Spring cleaning swings into action
PARKERSBURG – Volunteers from the Wood County Historic Landmarks Commission and the Julia-Ann Square Historic District were busy raking and cutting away weeds Saturday in the historic Riverview-Cook Cemetery.
Judith Smith, with the historic district, said the cemetery located at the end of Juliana Street near First Presbyterian Church is part of the neighborhood and is worth preserving for its historic significance with graves dating back to the early 1800s.
“This cemetery is part of the Julia-Ann Square Historic District and it is by several authorities, the most historic cemetery in West Virginia – not just Wood County but in all of West Virginia,” Smith said. “We have West Virginia’s first U.S. Senator, Peter VanWinkle; two governors; eight mayors and prominent people such as the Dils, Clark, Camden, Kincheloe, Stephens, Jackson and Van Winkle families.”
Smith said is is a goal of hers to see the cemetery cared for and well-maintained.
“This will be my last big project of life will be to make the cemetery the showplace it deserves,” she said. “Certainly Parkersburg has a vested interest and certainly West Virginia because of who is interred here and certainly Julia-Ann Square does because we live here.”
Smith said no one is expecting a quick fix for the Riverview-Cook Cemetery.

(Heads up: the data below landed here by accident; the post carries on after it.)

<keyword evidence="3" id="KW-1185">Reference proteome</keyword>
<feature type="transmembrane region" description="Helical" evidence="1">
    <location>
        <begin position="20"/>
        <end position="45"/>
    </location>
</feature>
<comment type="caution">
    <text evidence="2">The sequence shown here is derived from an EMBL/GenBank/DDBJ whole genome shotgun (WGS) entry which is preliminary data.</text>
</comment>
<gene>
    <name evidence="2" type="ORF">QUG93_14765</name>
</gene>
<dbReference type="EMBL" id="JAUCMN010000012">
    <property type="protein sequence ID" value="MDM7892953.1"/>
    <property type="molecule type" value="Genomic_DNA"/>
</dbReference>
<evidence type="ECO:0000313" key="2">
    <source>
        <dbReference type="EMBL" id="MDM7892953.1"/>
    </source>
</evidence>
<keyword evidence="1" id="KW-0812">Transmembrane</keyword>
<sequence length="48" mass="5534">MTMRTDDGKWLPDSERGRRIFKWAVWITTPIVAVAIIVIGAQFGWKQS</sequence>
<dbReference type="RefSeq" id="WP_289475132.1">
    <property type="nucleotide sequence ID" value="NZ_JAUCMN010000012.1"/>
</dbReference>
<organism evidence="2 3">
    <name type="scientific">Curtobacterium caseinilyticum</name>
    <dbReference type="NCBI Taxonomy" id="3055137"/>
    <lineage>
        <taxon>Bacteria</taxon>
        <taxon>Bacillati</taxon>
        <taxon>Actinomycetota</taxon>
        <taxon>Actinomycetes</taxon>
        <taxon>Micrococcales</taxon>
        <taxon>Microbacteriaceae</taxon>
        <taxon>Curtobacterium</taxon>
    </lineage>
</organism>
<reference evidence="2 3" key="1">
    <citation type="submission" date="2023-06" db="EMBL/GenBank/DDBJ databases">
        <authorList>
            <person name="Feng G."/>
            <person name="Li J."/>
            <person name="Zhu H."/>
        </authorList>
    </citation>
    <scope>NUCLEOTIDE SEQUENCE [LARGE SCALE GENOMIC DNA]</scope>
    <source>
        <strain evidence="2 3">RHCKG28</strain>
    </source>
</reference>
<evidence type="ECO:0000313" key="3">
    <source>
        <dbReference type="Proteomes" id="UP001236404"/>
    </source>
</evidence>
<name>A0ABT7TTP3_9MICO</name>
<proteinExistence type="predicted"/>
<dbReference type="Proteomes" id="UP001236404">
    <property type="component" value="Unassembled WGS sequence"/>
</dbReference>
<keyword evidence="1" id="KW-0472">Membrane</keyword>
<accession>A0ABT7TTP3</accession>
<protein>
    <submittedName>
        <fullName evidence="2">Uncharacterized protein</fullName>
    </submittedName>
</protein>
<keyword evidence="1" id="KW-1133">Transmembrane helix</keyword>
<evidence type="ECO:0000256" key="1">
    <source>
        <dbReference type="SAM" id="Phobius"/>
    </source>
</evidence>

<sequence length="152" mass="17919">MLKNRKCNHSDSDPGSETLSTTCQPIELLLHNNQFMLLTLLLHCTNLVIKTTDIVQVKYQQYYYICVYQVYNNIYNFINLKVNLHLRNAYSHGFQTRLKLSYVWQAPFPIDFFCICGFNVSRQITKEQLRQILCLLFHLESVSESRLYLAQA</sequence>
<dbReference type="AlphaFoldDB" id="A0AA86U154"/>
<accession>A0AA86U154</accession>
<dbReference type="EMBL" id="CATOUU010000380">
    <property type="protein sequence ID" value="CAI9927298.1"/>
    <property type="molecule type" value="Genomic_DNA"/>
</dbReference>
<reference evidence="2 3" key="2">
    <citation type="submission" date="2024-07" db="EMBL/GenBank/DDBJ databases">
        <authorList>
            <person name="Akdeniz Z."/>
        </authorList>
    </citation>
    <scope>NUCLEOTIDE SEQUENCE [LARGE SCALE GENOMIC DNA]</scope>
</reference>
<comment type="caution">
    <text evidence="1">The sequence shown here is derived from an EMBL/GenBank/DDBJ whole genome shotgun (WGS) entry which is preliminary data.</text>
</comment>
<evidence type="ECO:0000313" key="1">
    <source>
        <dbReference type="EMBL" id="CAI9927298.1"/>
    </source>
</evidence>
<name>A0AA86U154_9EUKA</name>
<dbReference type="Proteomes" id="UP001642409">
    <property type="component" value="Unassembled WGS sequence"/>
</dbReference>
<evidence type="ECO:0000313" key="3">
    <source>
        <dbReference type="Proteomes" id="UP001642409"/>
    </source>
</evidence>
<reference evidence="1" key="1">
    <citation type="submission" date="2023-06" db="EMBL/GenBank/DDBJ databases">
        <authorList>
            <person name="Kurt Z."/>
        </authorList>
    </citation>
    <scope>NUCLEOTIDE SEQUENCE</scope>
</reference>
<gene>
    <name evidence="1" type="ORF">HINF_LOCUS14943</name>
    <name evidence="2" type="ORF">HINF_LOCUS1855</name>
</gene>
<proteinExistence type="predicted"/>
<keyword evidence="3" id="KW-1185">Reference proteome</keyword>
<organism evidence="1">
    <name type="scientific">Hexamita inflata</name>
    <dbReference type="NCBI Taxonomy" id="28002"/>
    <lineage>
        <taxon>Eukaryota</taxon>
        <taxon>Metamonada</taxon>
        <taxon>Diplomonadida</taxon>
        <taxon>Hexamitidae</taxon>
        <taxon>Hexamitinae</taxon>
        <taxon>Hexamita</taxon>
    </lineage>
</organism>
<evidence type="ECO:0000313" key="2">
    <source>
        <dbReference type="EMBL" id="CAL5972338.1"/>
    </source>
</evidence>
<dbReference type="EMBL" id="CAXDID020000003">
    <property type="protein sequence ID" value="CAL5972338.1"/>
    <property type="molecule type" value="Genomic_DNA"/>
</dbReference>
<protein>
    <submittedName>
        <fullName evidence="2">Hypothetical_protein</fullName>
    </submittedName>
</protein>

“We are going to partner with the trust left for the cemetery at United Bank and they are working with us to beautify it to make it the historic site it should be,” she said. “We see tourists combing the place all the time. A couple came by my house the other day and they said ‘It’s such a wonderful place but it looks so bad’ and I said ‘My sentiments exactly, it’s deplorable.'”
Smith said the caretaker shed was destroyed in the 2012 derecho and has not been replaced. Part of the chain link fence was also destroyed by felled trees and has not been replaced.
Smith the project will be done in small parts and the first step was Saturday’s cleanup. About 30 volunteers were part of the effort.
Judy Crichton, one of Saturday’s workers, said many of her ancestors are buried in the cemetery.
“My grandmother Dils was a Cook and the Cooks are buried at the top of the hill and my Dad, Edwin Dils, is buried here and he is near my Mom’s grandparents, Bob and Marian McDougle,” she said.
Karlyn Lowers, a member of the historical society and the rural cemetery association, said she was out with other members to help with the cleanup project.
“I’ve been taking care of the Dils Cemetery for four years. The historical society took ownership but I took over cutting the grass,” she said. “It was a challenge, we’ve restored a lot of cemeteries, cutting out the trees and the weeds with the hope someone would take over, but no one did.”